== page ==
Meet WE Magazine for Women’s January Woman on a Mission, Dr. Patricia O’Gorman, Author, Psychologist and Public Speaker
Tell us a little bit about yourself and what you do professionally.
I am a psychologist, coach, and public speaker known for my warm and inspirational talks. My work with women and children of alcoholics, focusing on trauma, is especially gratifying. I’m also a writer; I am the author or coauthor of nine books, including The Resilient Woman: Mastering the 7 Steps to Personal Power, and my latest, The Girly Thoughts 10-Day Detox Plan: The Resilient Woman’s Guide to Saying NO to Negative Self-Talk and YES to Personal Power. I’ve held executive positions for non-profits and government agencies in substance abuse treatment and prevention, child welfare, and victim’s rights. Currently I’m on three Boards that range from the NYS Coalition Against Sexual Assault to the Advisory Board for an organization I helped to create: The National Association of Children of Alcoholics.
What do you enjoy most about your profession and why did you choose it in the first place? What was the inspiration for your company/project?
I have always loved being connected to others, which naturally led me to be a psychologist. I’ve also had a passion for trying to help others avoid needless pain, which has led me to speaking and to writing journal articles and books. I enjoy seeing women clinically and helping them stop getting in their own way. Yes, we get in our own way.
As women, we face many obstacles, but our own negative self-talk shouldn’t be one of them. That is what inspired me to label the toxic inner dialogue that is so uniquely feminine as girly thoughts.
Tell us about any new projects you have coming up.
My 9th book, The Girly Thoughts 10-Day Detox Plan just released 10.28.14. Here I give a name to that toxic inner dialogue so common to women and help them identify and detoxify from specific thoughts that distract them from their goals in life. I call that negative self-talk girly thoughts.
In The Girly Thoughts 10-Day Detox Plan, I guide women first in detoxing from their girly thoughts in the intimate areas of their life—how to ease negative thinking about body image, sex, needing a man to feel worthwhile, and the pressure to stay forever young—and then move on to detoxing from their girly thoughts in their daily life—how to star at work, take control of their money, and be the mother they would like to be.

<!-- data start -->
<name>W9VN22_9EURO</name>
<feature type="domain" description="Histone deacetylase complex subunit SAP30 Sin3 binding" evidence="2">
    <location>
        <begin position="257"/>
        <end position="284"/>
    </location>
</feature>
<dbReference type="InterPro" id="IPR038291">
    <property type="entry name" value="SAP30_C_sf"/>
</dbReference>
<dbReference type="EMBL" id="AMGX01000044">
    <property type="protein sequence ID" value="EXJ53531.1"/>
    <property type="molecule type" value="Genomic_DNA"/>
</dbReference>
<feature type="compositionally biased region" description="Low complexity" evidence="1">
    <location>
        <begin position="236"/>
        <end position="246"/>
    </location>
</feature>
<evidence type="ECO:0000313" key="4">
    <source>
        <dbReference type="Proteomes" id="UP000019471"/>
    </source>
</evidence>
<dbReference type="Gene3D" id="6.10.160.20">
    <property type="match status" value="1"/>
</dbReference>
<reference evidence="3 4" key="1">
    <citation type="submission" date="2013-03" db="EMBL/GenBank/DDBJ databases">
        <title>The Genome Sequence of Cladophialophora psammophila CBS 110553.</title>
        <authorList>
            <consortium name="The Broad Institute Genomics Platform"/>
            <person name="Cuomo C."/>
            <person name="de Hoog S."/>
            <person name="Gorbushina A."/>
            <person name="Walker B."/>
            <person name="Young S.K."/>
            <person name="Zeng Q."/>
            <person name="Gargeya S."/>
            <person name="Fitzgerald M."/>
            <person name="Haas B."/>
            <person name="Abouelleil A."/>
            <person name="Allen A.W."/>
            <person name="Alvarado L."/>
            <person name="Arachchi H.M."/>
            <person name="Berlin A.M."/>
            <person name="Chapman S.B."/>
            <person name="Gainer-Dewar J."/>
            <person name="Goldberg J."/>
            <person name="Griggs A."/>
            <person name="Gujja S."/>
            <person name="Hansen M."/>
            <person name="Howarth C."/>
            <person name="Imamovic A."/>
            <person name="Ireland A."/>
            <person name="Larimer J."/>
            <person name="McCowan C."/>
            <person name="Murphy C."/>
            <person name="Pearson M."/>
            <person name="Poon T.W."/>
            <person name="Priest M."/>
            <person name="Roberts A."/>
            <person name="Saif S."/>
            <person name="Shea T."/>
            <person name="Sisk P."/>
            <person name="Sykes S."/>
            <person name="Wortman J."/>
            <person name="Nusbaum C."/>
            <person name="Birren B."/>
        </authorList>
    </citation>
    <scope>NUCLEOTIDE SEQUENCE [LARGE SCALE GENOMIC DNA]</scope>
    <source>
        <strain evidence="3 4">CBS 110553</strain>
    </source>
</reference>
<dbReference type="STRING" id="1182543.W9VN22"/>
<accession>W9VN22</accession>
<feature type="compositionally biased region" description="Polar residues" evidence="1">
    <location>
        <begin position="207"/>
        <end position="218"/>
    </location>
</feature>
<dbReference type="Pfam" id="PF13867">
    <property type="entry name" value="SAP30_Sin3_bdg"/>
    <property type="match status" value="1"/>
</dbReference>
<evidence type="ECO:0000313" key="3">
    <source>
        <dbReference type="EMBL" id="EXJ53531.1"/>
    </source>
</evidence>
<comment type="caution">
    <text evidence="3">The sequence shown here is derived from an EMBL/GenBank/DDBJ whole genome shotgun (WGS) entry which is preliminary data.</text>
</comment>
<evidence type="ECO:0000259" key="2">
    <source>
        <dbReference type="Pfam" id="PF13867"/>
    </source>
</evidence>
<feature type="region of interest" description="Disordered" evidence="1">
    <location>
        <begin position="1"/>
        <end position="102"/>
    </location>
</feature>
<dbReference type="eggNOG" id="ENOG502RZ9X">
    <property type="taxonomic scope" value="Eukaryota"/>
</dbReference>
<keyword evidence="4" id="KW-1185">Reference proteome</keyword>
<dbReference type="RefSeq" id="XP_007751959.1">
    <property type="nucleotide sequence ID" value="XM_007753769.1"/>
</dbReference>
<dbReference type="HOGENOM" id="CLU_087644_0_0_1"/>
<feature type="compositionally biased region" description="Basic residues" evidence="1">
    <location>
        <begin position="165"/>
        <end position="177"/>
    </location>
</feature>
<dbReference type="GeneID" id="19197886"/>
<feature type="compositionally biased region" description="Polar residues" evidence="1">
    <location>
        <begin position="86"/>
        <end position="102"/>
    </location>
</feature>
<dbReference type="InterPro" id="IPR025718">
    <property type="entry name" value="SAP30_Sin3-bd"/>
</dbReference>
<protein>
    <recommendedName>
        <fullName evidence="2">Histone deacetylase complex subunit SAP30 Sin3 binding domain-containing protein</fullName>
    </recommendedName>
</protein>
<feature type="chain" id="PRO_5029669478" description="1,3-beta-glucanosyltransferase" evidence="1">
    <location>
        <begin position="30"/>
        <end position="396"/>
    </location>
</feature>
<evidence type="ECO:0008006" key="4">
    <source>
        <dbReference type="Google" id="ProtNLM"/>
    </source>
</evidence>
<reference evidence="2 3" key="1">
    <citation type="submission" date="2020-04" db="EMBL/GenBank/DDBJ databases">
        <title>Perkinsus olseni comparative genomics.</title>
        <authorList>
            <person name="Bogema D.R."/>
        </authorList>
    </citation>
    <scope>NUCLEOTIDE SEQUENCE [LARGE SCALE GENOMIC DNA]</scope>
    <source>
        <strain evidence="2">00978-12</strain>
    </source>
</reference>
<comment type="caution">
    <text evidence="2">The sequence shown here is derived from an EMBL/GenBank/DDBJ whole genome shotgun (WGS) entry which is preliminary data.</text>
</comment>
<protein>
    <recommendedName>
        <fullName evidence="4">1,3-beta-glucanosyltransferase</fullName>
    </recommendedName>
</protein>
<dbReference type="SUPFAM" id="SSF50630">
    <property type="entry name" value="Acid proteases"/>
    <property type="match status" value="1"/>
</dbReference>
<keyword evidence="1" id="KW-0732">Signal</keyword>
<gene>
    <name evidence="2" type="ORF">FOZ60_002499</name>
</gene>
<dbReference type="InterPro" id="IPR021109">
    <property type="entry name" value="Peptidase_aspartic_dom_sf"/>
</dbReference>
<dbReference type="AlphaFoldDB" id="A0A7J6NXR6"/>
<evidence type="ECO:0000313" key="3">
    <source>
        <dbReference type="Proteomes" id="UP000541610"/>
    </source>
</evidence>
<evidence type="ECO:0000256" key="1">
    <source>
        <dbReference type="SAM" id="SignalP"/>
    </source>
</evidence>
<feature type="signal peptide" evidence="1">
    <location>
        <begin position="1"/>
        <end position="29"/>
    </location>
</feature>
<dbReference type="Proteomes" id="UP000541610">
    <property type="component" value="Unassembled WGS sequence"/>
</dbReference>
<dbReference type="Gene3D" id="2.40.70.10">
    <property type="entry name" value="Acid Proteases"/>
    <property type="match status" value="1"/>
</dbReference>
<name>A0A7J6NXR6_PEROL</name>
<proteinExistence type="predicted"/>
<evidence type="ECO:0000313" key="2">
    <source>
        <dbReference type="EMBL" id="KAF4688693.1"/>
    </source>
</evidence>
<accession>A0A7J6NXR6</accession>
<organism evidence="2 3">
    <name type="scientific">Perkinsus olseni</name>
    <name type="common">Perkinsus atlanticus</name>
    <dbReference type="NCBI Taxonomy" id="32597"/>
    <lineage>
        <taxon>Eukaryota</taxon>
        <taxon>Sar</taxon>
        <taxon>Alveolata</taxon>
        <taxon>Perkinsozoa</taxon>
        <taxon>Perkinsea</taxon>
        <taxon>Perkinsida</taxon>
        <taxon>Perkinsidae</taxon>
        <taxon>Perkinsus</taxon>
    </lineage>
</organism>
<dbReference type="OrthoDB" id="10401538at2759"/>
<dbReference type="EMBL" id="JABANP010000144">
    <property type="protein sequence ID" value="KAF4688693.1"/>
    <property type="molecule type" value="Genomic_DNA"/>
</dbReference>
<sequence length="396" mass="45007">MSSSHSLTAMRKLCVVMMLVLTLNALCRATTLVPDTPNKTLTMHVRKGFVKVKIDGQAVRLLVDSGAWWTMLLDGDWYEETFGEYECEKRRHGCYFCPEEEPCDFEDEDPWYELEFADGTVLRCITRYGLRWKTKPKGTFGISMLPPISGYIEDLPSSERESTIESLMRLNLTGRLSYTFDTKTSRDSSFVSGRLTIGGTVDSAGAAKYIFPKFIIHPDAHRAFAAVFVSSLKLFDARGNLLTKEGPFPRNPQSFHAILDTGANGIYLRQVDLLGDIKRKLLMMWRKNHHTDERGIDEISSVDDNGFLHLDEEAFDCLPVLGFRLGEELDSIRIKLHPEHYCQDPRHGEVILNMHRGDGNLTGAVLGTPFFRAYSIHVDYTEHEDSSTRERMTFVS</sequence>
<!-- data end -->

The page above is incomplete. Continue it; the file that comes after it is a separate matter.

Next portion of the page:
I’m now working on my 10th book, A Man’s Guide to Girly Thoughts, which is slated for 2015. Why a book for men? Every man who hears about my girly thoughts detox wants a companion piece to help him understand the women in his life, so he can be supportive in a way that is truly helpful to the women in his life from his girlfriend, to his mother, wife, daughter, even co-workers, instead of feeling he is not doing it right. I want to give men a term to use with the women in their lives– girly thoughts, when they see a woman: selling herself short, doubting her abilities, defeating herself before she begins. I want men to know that they can support the resilience of the women they care about by helping women identify what gets in the way — their toxic, self-defeating inner dialogue which I’ve namedgirly thoughts. I’m inviting men and women to share any thoughts and questions they’d like to see included; contact me atwww.patriciaogorman.com
Professionals have been asking for an adaptation of my work specifically for the treatment community. Out Your Girly Thoughts and Embrace Your Strength: An Eight-Step, Resilience-Building Curriculum will be available in 2015.This is a curriculum I am developing for women in management, and for women in treatment for eating disorders, substance abuse, trauma, and mental health disorders that focuses on the link between girly thoughts and these very specific issues that target women. An adaptation focusing on prevention is also available for younger women.
I invite treatment or prevention sites interesting in reviewing my proposal or in beta testing the curriculum to contact me atwww.patriciaogorman.com.
What is a typical day like for you?
I see (mostly women) patients and try to help them navigate through the challenges that we face as women with families, with jobs, as we also try to have a personal life that prioritizes being healthy.
I’m astounded by how often I use the term girly thoughts for this toxic inner dialogue that we women have. Just this week I gave the same response to both the executive director of an organization who wanted to go on for graduate work but felt she couldn’t handle the math in an MBA, and a 15-year old patient who wants to study art because she doesn’t think she is good in math: Your girly thoughts are telling you that you’re no good with numbers, and this is one of the specific girly thoughts I address in my book, The Girly Thoughts 10-Day Detox Plan.
I walk my dog, enjoying the fresh air of the rural community in which I live. I love to cook, especially when I can create a meal using whatever ingredients I have at home. I love socializing—speaking with my children, catching up with friends, and spending time with my husband. To relax…? I love to read.
Tell us about your community involvement – what you are passionate about outside of work and home and why/how you participate?
I love to give back to other women, for often it has been other women who have positively shaped me. I use my experiences in life to help me support and positively change the lives of others: